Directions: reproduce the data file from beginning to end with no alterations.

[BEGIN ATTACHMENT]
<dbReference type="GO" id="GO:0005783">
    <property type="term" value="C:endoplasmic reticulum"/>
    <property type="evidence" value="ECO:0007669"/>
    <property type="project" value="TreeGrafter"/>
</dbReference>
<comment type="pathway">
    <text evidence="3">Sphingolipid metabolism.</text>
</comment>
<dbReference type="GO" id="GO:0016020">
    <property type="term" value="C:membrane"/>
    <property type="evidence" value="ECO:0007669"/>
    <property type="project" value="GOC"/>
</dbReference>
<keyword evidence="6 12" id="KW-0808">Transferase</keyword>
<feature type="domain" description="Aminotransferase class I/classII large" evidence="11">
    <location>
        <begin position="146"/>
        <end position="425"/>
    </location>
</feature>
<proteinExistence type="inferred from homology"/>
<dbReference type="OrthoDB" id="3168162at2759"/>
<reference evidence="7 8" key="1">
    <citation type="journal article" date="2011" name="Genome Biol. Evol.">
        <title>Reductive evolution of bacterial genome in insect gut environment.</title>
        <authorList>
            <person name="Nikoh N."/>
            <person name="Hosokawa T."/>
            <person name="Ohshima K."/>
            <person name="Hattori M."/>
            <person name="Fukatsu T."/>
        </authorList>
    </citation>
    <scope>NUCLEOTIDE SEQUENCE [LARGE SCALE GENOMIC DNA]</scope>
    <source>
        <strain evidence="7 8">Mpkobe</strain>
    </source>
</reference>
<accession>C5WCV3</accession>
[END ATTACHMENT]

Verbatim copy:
<dbReference type="GO" id="GO:0005783">
    <property type="term" value="C:endoplasmic reticulum"/>
    <property type="evidence" value="ECO:0007669"/>
    <property type="project" value="TreeGrafter"/>
</dbReference>
<comment type="pathway">
    <text evidence="3">Sphingolipid metabolism.</text>
</comment>
<dbReference type="GO" id="GO:0016020">
    <property type="term" value="C:membrane"/>
    <property type="evidence" value="ECO:0007669"/>
    <property type="project" value="GOC"/>
</dbReference>
<keyword evidence="6 12" id="KW-0808">Transferase</keyword>
<feature type="domain" description="Aminotransferase class I/classII large" evidence="11">
    <location>
        <begin position="146"/>
        <end position="425"/>
    </location>
</feature>
<proteinExistence type="inferred from homology"/>
<dbReference type="OrthoDB" id="3168162at2759"/>
<reference evidence="7 8" key="1">
    <citation type="journal article" date="2011" name="Genome Biol. Evol.">
        <title>Reductive evolution of bacterial genome in insect gut environment.</title>
        <authorList>
            <person name="Nikoh N."/>
            <person name="Hosokawa T."/>
            <person name="Ohshima K."/>
            <person name="Hattori M."/>
            <person name="Fukatsu T."/>
        </authorList>
    </citation>
    <scope>NUCLEOTIDE SEQUENCE [LARGE SCALE GENOMIC DNA]</scope>
    <source>
        <strain evidence="7 8">Mpkobe</strain>
    </source>
</reference>
<accession>C5WCV3</accession>